Have you ever asked yourself what the ~/.bash_profile, ~/.profile and ~/.bashrc files are good for? What do you do with them in the first place? Why are there so many of such files? And which one do you use in which case? If so, this blog post is for you.

From the Bash Reference Manual:

When bash is invoked as an interactive login shell, […] it looks for ~/.bash_profile, ~/.bash_login, and ~/.profile, in that order, and reads and executes commands from the first one that exists and is readable.

When an interactive shell that is not a login shell is started, bash reads and executes commands from ~/.bashrc, if that file exists.

### What does that mean for macOS users?

On macOS, opening a new terminal window invokes a login shell by default. A shell can be login or non-login as well as interactive or non-interactive. So there are four possible combinations. Non-interactive login shell are very rare, so don’t worry about them. When we talk about login shells on macOS, let’s agree we’re talking about interactive login shell. That being said, whenever you open a new terminal windows bash will try to read ~/.bash_profile before it reads anything else, according to the bash reference manual. Only in case ~/.bash_profile does not exist, bash will try to read ~/.profile as a fallback.

In former days, ~/.bash_profile was meant for the bash shell and ~/.profile was for its predecessor, the sh shell. But since sh isn’t used very much on macOS anymore, it doesn’t matter whether you use ~/.bash_profile or ~/.profile for the bash shell. This is mostly a concern if you’re working on multiple machines, e.g. a Mac at home and Linux at work, and you want your dotfiles to also work on machines where your login shell isn’t bash.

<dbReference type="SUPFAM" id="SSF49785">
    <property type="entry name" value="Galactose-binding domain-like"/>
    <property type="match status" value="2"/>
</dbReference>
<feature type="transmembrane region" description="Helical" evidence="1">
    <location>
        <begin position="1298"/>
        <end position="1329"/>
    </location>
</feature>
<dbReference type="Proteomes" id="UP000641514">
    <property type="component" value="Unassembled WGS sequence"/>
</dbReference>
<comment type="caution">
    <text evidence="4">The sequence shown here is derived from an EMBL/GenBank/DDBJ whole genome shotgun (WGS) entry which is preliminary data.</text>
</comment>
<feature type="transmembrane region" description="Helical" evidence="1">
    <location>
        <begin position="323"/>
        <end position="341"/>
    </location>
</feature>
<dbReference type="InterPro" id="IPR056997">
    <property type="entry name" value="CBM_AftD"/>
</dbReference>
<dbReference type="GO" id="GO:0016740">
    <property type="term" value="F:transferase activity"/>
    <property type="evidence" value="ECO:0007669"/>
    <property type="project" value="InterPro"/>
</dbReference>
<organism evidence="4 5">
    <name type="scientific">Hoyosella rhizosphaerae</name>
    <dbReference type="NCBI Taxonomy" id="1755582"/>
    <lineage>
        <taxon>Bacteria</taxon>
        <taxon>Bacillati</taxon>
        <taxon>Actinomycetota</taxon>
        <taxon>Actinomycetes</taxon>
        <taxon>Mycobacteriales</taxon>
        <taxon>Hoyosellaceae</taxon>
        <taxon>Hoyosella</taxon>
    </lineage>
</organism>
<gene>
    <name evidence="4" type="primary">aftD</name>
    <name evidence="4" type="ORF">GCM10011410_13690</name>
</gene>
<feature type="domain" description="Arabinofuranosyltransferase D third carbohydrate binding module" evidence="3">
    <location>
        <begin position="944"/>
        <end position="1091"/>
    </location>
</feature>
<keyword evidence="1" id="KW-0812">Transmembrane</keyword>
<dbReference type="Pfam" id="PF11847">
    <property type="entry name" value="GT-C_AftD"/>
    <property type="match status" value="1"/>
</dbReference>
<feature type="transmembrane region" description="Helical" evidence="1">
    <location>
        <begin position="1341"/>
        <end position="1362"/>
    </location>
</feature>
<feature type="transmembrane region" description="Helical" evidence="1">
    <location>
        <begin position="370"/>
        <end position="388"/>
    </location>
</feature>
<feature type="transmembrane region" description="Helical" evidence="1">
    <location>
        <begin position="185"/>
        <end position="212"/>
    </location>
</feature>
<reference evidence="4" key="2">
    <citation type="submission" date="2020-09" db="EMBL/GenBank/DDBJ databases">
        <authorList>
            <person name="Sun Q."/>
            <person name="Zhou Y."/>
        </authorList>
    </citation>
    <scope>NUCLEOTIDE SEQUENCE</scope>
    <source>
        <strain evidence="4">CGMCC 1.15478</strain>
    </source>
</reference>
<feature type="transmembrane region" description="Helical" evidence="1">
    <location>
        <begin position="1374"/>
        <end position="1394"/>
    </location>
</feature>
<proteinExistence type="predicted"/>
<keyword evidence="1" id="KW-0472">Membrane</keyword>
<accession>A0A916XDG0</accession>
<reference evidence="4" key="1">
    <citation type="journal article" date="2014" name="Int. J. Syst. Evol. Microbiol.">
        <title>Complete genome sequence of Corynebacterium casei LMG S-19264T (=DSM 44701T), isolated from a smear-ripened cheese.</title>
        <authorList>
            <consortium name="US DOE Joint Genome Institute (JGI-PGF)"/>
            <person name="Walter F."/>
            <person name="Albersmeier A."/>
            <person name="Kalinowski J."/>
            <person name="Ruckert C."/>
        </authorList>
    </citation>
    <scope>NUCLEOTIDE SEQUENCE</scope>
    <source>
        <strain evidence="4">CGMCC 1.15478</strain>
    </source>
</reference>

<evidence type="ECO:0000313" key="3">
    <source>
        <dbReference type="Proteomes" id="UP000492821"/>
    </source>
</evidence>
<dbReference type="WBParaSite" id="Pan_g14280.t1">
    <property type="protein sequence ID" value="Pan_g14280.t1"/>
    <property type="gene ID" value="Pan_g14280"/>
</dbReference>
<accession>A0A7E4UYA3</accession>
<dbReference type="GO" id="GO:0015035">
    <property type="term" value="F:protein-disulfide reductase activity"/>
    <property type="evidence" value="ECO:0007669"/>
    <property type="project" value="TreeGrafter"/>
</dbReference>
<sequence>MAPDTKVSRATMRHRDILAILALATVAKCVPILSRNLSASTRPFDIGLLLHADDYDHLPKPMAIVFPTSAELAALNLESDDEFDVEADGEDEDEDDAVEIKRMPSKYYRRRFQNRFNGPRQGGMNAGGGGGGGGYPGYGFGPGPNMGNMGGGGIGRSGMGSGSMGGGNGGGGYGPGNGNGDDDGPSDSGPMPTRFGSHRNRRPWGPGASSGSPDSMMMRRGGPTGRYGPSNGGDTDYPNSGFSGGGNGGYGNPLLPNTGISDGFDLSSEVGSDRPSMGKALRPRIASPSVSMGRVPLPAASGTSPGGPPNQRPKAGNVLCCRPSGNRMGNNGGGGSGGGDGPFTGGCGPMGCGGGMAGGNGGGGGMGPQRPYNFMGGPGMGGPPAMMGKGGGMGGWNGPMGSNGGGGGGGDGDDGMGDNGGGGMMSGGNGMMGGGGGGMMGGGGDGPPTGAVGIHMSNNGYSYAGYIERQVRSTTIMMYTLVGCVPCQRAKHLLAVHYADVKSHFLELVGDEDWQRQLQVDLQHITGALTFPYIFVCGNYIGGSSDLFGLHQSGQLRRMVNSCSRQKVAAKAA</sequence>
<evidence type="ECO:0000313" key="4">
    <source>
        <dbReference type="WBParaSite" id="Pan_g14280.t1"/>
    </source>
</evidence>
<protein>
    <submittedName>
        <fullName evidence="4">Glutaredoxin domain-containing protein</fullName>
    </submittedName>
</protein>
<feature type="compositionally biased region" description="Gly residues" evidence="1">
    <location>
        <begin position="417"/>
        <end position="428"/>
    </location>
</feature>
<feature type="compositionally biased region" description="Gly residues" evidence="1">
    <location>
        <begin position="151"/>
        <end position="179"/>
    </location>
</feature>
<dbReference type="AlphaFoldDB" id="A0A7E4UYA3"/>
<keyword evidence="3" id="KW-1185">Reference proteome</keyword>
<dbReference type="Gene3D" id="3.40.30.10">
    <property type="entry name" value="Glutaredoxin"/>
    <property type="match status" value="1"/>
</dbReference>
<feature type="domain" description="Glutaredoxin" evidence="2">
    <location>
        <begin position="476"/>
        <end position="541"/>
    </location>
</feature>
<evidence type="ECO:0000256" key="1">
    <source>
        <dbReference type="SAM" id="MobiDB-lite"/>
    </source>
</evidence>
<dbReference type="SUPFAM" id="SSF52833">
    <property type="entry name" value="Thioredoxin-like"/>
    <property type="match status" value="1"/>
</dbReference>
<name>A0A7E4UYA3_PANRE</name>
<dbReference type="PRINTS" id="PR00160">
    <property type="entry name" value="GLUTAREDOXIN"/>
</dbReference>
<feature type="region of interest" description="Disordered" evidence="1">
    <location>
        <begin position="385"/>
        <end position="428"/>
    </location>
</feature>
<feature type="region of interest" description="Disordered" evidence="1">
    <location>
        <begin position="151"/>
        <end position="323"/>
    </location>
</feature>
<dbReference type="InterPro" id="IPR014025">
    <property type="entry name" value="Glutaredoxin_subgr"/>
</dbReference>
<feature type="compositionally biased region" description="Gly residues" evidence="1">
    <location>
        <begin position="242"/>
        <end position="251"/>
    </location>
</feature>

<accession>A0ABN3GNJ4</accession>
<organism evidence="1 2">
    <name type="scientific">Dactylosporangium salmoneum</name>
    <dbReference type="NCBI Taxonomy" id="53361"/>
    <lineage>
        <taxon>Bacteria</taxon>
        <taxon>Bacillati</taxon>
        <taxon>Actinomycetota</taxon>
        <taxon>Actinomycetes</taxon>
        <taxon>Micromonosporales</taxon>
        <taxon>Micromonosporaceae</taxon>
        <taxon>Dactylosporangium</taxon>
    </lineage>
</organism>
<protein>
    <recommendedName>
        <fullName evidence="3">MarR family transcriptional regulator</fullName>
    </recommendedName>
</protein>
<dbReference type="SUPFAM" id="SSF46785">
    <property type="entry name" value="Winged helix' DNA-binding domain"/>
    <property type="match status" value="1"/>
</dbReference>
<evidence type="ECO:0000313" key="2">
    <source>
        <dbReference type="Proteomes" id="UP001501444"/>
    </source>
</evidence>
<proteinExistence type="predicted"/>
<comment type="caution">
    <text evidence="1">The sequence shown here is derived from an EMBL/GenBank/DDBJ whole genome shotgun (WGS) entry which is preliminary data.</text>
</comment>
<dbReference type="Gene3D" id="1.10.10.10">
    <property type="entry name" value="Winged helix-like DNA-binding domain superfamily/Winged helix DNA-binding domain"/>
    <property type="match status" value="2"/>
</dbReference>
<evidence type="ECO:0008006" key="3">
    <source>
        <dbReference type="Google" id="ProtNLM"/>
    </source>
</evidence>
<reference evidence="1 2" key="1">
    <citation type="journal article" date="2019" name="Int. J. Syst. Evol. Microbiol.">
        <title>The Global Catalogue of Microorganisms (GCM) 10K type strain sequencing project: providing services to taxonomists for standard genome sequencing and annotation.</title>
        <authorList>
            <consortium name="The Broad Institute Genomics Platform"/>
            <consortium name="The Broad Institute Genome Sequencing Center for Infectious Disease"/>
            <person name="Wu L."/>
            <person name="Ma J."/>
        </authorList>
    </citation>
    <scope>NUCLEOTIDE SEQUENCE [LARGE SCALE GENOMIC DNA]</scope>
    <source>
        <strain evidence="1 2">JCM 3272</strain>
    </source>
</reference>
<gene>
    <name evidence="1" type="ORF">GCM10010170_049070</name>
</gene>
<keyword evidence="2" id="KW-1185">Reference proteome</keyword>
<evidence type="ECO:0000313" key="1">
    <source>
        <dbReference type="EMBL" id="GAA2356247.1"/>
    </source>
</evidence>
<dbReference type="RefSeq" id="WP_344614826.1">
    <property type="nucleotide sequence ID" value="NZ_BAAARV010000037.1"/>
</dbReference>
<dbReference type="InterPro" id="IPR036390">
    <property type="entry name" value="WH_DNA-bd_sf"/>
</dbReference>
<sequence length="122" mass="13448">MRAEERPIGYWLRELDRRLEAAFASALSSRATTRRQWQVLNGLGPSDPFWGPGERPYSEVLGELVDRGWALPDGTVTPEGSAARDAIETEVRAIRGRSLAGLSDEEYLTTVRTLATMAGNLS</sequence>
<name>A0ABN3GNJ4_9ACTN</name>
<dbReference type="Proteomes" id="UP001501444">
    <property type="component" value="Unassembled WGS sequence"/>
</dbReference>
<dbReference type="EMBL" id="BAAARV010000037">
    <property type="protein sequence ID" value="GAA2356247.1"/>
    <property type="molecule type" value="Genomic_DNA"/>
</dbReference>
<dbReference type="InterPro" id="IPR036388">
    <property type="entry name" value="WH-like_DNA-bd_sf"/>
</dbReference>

If you have that kind of problem, you can put your environment variable definitions like PATH, JAVA_HOMEor GOPATH into ~/.profile and source them from ~/.bash_profile. If you only have a Mac and that is your only computer, it doesn’t matter whether you choose ~/.bash_profile or ~/.profile. Just pick one of them and stick with it, since ~/.profile will not be read if ~/.bash_profile exists.

In case you start to use bash inside of existing sessions of bash, you get an interactive non-login shell. You can find a really good explanation of the four different kinds of shells here. Only such interactive non-login shells read ~/.bashrc. But these “second-instance shells” read neither ~/.bash_profile nor ~/.profile, they read only ~/.bashrc. So ~/.bashrc is the place where you put stuff that isn’t inherited by subshells automatically and applies only to bash itself, such as alias and function definitions, shell options, and prompt settings. Don’t put environment variable definitions (e.g. as PATHor JAVA_HOME) in ~/.bashrc, since they will then only be set in programs launched via the terminal, not in programs started directly with an icon or menu or keyboard shortcut. For example, you need to set JAVA_HOME for build tools like Maven or Gradle, and I think Matlab needs JAVA_HOME, too. If you put JAVA_HOME into ~/.bashrc, I think these programs wouldn’t know where Java lives on your machine and therefore wouldn’t work. If you want to read more, this answer on StackOverflow was really helpful to me.